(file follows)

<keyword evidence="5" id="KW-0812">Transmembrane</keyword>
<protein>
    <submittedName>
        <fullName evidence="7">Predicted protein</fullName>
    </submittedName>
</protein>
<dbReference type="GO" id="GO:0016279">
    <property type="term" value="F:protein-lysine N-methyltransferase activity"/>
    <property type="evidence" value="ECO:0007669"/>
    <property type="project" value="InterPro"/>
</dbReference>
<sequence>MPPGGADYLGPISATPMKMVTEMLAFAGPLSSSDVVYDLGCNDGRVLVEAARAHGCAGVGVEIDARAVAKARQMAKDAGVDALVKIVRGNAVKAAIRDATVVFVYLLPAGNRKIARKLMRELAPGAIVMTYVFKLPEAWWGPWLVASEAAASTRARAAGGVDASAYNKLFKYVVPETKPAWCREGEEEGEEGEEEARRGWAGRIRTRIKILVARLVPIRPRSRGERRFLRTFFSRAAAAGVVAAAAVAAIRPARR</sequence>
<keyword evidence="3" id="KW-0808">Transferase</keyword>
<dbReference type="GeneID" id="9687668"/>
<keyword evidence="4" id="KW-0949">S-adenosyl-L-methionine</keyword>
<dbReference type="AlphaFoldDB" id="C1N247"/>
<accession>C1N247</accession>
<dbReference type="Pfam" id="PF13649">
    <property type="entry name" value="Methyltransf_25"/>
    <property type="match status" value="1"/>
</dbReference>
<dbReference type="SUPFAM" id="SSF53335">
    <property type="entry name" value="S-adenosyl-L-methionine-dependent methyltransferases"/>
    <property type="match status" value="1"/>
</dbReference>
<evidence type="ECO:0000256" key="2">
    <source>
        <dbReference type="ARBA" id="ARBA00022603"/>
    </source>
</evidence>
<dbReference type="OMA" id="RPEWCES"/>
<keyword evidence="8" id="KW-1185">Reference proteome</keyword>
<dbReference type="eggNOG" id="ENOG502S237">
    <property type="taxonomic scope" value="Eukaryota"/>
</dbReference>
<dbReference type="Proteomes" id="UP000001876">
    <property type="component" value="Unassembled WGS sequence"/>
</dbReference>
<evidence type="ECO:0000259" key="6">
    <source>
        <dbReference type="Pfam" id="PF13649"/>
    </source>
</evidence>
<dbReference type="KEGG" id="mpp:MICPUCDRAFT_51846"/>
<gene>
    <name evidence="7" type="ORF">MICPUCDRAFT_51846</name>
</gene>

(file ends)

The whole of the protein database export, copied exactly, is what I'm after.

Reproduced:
<keyword evidence="5" id="KW-0812">Transmembrane</keyword>
<protein>
    <submittedName>
        <fullName evidence="7">Predicted protein</fullName>
    </submittedName>
</protein>
<dbReference type="GO" id="GO:0016279">
    <property type="term" value="F:protein-lysine N-methyltransferase activity"/>
    <property type="evidence" value="ECO:0007669"/>
    <property type="project" value="InterPro"/>
</dbReference>
<sequence>MPPGGADYLGPISATPMKMVTEMLAFAGPLSSSDVVYDLGCNDGRVLVEAARAHGCAGVGVEIDARAVAKARQMAKDAGVDALVKIVRGNAVKAAIRDATVVFVYLLPAGNRKIARKLMRELAPGAIVMTYVFKLPEAWWGPWLVASEAAASTRARAAGGVDASAYNKLFKYVVPETKPAWCREGEEEGEEGEEEARRGWAGRIRTRIKILVARLVPIRPRSRGERRFLRTFFSRAAAAGVVAAAAVAAIRPARR</sequence>
<keyword evidence="3" id="KW-0808">Transferase</keyword>
<dbReference type="GeneID" id="9687668"/>
<keyword evidence="4" id="KW-0949">S-adenosyl-L-methionine</keyword>
<dbReference type="AlphaFoldDB" id="C1N247"/>
<accession>C1N247</accession>
<dbReference type="Pfam" id="PF13649">
    <property type="entry name" value="Methyltransf_25"/>
    <property type="match status" value="1"/>
</dbReference>
<dbReference type="SUPFAM" id="SSF53335">
    <property type="entry name" value="S-adenosyl-L-methionine-dependent methyltransferases"/>
    <property type="match status" value="1"/>
</dbReference>
<evidence type="ECO:0000256" key="2">
    <source>
        <dbReference type="ARBA" id="ARBA00022603"/>
    </source>
</evidence>
<dbReference type="OMA" id="RPEWCES"/>
<keyword evidence="8" id="KW-1185">Reference proteome</keyword>
<dbReference type="eggNOG" id="ENOG502S237">
    <property type="taxonomic scope" value="Eukaryota"/>
</dbReference>
<dbReference type="Proteomes" id="UP000001876">
    <property type="component" value="Unassembled WGS sequence"/>
</dbReference>
<evidence type="ECO:0000259" key="6">
    <source>
        <dbReference type="Pfam" id="PF13649"/>
    </source>
</evidence>
<dbReference type="KEGG" id="mpp:MICPUCDRAFT_51846"/>
<gene>
    <name evidence="7" type="ORF">MICPUCDRAFT_51846</name>
</gene>